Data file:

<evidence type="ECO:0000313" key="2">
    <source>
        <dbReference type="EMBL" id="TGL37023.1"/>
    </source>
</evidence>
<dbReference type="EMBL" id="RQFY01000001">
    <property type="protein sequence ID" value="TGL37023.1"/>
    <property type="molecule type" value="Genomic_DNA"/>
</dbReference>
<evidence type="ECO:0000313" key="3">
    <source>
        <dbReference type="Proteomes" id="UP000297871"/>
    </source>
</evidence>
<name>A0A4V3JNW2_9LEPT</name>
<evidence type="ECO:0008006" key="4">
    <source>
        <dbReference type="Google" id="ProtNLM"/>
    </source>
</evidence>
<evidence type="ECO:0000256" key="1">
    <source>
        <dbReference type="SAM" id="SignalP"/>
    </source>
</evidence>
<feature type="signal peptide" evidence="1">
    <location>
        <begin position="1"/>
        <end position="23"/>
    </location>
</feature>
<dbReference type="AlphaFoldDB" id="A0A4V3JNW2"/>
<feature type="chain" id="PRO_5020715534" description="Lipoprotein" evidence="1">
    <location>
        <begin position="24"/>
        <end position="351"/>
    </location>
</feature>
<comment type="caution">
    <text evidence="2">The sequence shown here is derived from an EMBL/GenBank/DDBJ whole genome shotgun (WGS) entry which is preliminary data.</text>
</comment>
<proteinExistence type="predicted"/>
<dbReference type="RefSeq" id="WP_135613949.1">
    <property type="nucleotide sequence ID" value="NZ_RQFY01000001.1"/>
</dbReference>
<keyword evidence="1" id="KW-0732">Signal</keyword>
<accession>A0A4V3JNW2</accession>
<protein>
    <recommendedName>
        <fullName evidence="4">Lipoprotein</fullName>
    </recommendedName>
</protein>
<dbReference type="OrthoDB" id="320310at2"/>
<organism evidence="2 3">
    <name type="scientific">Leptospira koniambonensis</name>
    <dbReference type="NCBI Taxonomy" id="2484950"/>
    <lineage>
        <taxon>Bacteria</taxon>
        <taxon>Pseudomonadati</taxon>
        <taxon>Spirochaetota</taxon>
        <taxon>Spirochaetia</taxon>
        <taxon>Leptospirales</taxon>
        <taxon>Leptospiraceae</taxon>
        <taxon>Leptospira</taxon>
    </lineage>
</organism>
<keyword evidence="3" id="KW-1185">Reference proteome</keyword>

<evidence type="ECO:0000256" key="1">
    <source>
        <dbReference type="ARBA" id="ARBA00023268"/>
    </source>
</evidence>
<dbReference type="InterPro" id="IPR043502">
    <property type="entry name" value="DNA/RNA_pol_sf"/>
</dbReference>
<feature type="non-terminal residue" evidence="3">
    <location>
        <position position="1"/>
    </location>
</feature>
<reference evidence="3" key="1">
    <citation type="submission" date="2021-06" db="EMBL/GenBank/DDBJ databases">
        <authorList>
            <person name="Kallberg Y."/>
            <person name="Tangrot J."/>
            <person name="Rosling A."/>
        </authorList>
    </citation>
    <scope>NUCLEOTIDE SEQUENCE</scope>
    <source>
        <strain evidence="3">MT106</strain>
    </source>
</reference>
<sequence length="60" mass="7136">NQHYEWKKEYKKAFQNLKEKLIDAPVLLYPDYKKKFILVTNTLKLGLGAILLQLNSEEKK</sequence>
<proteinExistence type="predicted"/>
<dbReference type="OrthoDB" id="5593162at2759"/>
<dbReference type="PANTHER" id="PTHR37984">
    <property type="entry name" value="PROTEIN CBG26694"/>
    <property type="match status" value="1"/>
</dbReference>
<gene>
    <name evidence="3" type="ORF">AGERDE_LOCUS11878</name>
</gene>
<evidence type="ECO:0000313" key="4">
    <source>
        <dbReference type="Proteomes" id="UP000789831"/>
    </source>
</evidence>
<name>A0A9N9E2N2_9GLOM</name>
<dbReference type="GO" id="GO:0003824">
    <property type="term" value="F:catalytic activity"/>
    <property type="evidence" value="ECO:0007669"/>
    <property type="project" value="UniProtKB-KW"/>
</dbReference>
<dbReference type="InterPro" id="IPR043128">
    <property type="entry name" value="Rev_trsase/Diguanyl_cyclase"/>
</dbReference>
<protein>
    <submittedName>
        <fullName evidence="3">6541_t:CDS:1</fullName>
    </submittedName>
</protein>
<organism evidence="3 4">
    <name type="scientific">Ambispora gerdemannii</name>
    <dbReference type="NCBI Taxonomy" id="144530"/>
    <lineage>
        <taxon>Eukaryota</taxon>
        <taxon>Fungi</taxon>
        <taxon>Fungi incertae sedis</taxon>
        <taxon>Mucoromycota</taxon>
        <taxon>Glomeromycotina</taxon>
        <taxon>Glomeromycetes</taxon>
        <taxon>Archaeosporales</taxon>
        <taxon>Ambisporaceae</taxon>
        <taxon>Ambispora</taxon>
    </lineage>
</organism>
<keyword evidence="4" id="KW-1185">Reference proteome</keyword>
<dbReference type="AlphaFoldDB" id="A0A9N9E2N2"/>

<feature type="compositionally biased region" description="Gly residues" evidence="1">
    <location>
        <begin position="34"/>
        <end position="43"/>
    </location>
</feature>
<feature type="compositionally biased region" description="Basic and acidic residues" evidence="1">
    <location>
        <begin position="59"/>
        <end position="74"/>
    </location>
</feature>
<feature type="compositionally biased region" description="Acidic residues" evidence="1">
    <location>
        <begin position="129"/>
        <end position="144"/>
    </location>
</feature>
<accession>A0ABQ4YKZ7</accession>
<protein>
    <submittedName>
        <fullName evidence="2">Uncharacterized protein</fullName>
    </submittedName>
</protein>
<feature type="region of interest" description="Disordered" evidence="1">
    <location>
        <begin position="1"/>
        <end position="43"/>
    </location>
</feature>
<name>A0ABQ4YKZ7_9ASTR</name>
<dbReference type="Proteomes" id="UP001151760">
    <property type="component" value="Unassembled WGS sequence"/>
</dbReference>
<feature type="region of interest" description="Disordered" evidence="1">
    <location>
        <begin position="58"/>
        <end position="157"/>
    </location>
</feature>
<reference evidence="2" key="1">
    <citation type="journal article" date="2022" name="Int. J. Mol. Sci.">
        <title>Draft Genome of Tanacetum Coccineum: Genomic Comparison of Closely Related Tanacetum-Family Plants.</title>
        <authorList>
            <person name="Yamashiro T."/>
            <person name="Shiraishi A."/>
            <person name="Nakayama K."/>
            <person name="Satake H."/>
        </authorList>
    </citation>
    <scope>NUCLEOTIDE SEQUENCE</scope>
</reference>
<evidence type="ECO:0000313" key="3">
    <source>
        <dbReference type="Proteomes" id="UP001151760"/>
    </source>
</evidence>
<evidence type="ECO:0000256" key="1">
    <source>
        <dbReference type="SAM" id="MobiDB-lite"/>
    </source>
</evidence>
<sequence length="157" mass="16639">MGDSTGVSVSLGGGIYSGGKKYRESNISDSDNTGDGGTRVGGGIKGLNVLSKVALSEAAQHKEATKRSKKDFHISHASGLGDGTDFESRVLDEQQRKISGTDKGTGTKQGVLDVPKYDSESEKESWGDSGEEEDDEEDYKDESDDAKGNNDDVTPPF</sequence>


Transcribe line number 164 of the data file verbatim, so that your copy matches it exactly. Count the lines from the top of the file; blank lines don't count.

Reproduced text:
<feature type="region of interest" description="Disordered" evidence="1">